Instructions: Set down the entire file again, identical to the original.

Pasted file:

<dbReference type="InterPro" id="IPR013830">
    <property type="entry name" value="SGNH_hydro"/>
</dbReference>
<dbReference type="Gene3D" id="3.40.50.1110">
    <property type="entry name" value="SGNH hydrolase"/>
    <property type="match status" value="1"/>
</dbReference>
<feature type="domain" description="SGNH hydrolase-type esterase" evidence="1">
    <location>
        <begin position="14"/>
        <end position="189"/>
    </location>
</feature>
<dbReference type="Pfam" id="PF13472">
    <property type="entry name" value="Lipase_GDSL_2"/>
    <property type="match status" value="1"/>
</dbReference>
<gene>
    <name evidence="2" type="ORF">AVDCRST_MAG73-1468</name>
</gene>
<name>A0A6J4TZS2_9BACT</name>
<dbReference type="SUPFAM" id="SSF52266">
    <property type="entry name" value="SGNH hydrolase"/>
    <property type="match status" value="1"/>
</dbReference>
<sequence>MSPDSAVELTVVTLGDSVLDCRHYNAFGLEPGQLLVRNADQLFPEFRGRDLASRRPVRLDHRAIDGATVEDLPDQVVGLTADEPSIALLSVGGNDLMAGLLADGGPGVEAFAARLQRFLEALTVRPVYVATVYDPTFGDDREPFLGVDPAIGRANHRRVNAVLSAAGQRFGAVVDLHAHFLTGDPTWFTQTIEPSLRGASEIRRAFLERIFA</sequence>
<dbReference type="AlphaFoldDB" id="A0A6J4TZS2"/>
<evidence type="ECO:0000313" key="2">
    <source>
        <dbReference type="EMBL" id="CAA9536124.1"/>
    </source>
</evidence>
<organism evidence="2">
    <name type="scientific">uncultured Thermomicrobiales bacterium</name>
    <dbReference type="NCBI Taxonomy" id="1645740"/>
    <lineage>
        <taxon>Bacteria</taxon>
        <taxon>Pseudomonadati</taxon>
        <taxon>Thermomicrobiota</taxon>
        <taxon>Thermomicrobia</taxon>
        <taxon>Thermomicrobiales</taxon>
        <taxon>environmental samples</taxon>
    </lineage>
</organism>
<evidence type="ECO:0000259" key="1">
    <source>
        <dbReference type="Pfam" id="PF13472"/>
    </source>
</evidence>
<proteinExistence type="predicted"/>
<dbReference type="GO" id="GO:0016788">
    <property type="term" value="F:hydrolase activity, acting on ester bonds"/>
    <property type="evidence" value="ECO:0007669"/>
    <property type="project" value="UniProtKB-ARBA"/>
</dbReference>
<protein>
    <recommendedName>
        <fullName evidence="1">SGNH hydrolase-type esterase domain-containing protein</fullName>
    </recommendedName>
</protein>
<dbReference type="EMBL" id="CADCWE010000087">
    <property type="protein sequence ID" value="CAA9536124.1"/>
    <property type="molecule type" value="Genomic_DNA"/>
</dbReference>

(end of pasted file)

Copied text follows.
<dbReference type="InterPro" id="IPR013830">
    <property type="entry name" value="SGNH_hydro"/>
</dbReference>
<dbReference type="Gene3D" id="3.40.50.1110">
    <property type="entry name" value="SGNH hydrolase"/>
    <property type="match status" value="1"/>
</dbReference>
<feature type="domain" description="SGNH hydrolase-type esterase" evidence="1">
    <location>
        <begin position="14"/>
        <end position="189"/>
    </location>
</feature>
<dbReference type="Pfam" id="PF13472">
    <property type="entry name" value="Lipase_GDSL_2"/>
    <property type="match status" value="1"/>
</dbReference>
<gene>
    <name evidence="2" type="ORF">AVDCRST_MAG73-1468</name>
</gene>
<name>A0A6J4TZS2_9BACT</name>
<dbReference type="SUPFAM" id="SSF52266">
    <property type="entry name" value="SGNH hydrolase"/>
    <property type="match status" value="1"/>
</dbReference>
<sequence>MSPDSAVELTVVTLGDSVLDCRHYNAFGLEPGQLLVRNADQLFPEFRGRDLASRRPVRLDHRAIDGATVEDLPDQVVGLTADEPSIALLSVGGNDLMAGLLADGGPGVEAFAARLQRFLEALTVRPVYVATVYDPTFGDDREPFLGVDPAIGRANHRRVNAVLSAAGQRFGAVVDLHAHFLTGDPTWFTQTIEPSLRGASEIRRAFLERIFA</sequence>
<dbReference type="AlphaFoldDB" id="A0A6J4TZS2"/>
<evidence type="ECO:0000313" key="2">
    <source>
        <dbReference type="EMBL" id="CAA9536124.1"/>
    </source>
</evidence>
<organism evidence="2">
    <name type="scientific">uncultured Thermomicrobiales bacterium</name>
    <dbReference type="NCBI Taxonomy" id="1645740"/>
    <lineage>
        <taxon>Bacteria</taxon>
        <taxon>Pseudomonadati</taxon>
        <taxon>Thermomicrobiota</taxon>
        <taxon>Thermomicrobia</taxon>
        <taxon>Thermomicrobiales</taxon>
        <taxon>environmental samples</taxon>
    </lineage>
</organism>
<evidence type="ECO:0000259" key="1">
    <source>
        <dbReference type="Pfam" id="PF13472"/>
    </source>
</evidence>
<proteinExistence type="predicted"/>
<dbReference type="GO" id="GO:0016788">
    <property type="term" value="F:hydrolase activity, acting on ester bonds"/>
    <property type="evidence" value="ECO:0007669"/>
    <property type="project" value="UniProtKB-ARBA"/>
</dbReference>
<protein>
    <recommendedName>
        <fullName evidence="1">SGNH hydrolase-type esterase domain-containing protein</fullName>
    </recommendedName>
</protein>
<dbReference type="EMBL" id="CADCWE010000087">
    <property type="protein sequence ID" value="CAA9536124.1"/>
    <property type="molecule type" value="Genomic_DNA"/>
</dbReference>